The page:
A. When you invoke SmartSpice you can run it in the Foreground or the background by use of the “&” character at the end of the command line. Programs run in the background return the prompt straight away to the invoking window, programs run in the foreground wait for the completion of the program to return to the prompt. If the program is run in the foreground and then <cntrl>”C” is done the operating system still holds onto the process hence License is not available. To put a process into the background the <cntrl>”Z” should be done AND then the command “bg” to place in the background and the system will release the process. The License is therefore available for the next version of SmartSpice. ( There is a License time-out feature but this will take a while to release the License )


Q. I know SPICE is an Analog simulator but can I generate a digital source ?

A. There are 2 steps to generating a digital source, first the waveform timing and second the pulse train of “0”’s and “1”.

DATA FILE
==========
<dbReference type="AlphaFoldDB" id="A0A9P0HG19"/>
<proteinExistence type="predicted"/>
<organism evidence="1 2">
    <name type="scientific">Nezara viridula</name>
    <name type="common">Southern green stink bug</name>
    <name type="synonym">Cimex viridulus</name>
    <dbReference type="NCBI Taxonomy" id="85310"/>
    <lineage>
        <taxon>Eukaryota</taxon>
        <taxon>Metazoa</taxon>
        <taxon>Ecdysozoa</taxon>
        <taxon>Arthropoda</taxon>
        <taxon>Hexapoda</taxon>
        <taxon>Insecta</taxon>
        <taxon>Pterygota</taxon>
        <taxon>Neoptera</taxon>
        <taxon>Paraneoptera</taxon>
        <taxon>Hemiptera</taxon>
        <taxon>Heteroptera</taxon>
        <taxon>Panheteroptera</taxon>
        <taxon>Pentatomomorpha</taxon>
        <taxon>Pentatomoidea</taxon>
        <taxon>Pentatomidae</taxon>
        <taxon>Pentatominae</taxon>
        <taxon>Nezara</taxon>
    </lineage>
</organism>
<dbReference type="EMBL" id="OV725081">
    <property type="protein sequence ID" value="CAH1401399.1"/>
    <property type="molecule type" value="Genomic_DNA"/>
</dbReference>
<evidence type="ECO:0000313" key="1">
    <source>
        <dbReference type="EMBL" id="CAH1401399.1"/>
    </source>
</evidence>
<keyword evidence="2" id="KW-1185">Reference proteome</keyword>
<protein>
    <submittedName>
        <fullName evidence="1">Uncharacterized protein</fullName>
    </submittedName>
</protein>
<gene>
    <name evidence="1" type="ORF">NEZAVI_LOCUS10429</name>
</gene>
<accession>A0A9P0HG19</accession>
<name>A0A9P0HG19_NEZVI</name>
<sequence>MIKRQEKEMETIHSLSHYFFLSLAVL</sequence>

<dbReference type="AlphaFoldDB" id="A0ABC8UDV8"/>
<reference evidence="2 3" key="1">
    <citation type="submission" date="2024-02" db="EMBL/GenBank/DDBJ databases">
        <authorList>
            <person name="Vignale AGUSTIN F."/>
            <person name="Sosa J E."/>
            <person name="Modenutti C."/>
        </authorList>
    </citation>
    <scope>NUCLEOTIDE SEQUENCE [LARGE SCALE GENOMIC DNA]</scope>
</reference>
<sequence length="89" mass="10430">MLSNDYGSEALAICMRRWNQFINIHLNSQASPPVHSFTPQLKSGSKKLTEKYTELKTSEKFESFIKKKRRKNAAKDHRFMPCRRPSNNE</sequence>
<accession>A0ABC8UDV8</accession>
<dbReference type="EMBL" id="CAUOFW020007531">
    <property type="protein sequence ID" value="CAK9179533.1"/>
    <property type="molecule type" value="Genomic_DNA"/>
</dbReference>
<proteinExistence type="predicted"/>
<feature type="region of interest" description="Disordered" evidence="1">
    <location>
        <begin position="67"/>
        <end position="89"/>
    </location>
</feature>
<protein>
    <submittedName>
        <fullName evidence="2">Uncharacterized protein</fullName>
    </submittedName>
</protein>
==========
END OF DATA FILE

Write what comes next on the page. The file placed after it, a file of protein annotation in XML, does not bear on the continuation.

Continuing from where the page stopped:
A SPICE input deck example is:

Digital source config.


.param tri=150ps tfi=150ps

* PWLFILEDESC format is:

* ( data_type start delay vlow vhigh fall rise )

* data_type= 1 - time current pairs, = 2 time voltage pairs


vin inp 0 pwlfiledesc( 2 0 3ns 0v 3.3v ‘tri’ ‘tfi’ ) pwlfile test3.dat

vcc 0 vss dc -3.3v

m1 2 inp vss vss pm w=32u l=1.6u

m2 2 inp 0 0 nm w=10u l=1u

C1 2 0 0.01f



.tran 0.1ns 50ns 0.1ns

.print v(inp) v(2)

.temp 125

.option nomod


and the referenced file (test3.dat) contains the digital string “010110010”


Figure 1. Digital source - Input and Circuit Output.